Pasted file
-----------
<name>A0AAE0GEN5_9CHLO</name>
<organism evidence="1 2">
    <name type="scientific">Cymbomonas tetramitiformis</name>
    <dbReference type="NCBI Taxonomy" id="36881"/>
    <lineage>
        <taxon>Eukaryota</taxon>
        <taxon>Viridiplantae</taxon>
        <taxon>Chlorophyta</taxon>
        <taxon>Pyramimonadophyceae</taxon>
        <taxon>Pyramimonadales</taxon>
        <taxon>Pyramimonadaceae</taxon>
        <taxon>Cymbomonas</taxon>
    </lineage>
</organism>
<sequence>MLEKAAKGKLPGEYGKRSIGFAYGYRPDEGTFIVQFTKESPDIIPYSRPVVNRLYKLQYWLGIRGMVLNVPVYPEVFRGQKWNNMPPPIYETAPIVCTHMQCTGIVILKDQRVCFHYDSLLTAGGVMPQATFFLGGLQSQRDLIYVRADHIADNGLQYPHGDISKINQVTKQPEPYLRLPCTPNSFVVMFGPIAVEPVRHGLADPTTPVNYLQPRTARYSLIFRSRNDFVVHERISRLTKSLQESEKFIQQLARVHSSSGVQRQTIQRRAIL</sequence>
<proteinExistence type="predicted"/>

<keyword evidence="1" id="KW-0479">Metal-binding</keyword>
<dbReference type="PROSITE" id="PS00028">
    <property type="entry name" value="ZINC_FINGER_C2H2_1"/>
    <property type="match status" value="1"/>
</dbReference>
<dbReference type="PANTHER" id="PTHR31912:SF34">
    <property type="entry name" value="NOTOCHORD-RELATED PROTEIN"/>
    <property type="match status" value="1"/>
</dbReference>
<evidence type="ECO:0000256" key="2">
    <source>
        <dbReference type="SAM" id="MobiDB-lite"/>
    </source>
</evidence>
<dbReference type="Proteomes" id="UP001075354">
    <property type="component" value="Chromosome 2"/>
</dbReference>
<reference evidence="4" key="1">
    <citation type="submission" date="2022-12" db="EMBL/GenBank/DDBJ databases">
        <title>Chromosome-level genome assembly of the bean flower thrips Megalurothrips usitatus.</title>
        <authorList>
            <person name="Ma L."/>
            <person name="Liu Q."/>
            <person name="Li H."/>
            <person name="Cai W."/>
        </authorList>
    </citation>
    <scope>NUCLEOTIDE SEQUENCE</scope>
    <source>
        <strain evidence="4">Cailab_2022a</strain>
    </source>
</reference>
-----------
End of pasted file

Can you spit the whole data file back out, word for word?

<name>A0AAE0GEN5_9CHLO</name>
<organism evidence="1 2">
    <name type="scientific">Cymbomonas tetramitiformis</name>
    <dbReference type="NCBI Taxonomy" id="36881"/>
    <lineage>
        <taxon>Eukaryota</taxon>
        <taxon>Viridiplantae</taxon>
        <taxon>Chlorophyta</taxon>
        <taxon>Pyramimonadophyceae</taxon>
        <taxon>Pyramimonadales</taxon>
        <taxon>Pyramimonadaceae</taxon>
        <taxon>Cymbomonas</taxon>
    </lineage>
</organism>
<sequence>MLEKAAKGKLPGEYGKRSIGFAYGYRPDEGTFIVQFTKESPDIIPYSRPVVNRLYKLQYWLGIRGMVLNVPVYPEVFRGQKWNNMPPPIYETAPIVCTHMQCTGIVILKDQRVCFHYDSLLTAGGVMPQATFFLGGLQSQRDLIYVRADHIADNGLQYPHGDISKINQVTKQPEPYLRLPCTPNSFVVMFGPIAVEPVRHGLADPTTPVNYLQPRTARYSLIFRSRNDFVVHERISRLTKSLQESEKFIQQLARVHSSSGVQRQTIQRRAIL</sequence>
<proteinExistence type="predicted"/>

<keyword evidence="1" id="KW-0479">Metal-binding</keyword>
<dbReference type="PROSITE" id="PS00028">
    <property type="entry name" value="ZINC_FINGER_C2H2_1"/>
    <property type="match status" value="1"/>
</dbReference>
<dbReference type="PANTHER" id="PTHR31912:SF34">
    <property type="entry name" value="NOTOCHORD-RELATED PROTEIN"/>
    <property type="match status" value="1"/>
</dbReference>
<evidence type="ECO:0000256" key="2">
    <source>
        <dbReference type="SAM" id="MobiDB-lite"/>
    </source>
</evidence>
<dbReference type="Proteomes" id="UP001075354">
    <property type="component" value="Chromosome 2"/>
</dbReference>
<reference evidence="4" key="1">
    <citation type="submission" date="2022-12" db="EMBL/GenBank/DDBJ databases">
        <title>Chromosome-level genome assembly of the bean flower thrips Megalurothrips usitatus.</title>
        <authorList>
            <person name="Ma L."/>
            <person name="Liu Q."/>
            <person name="Li H."/>
            <person name="Cai W."/>
        </authorList>
    </citation>
    <scope>NUCLEOTIDE SEQUENCE</scope>
    <source>
        <strain evidence="4">Cailab_2022a</strain>
    </source>
</reference>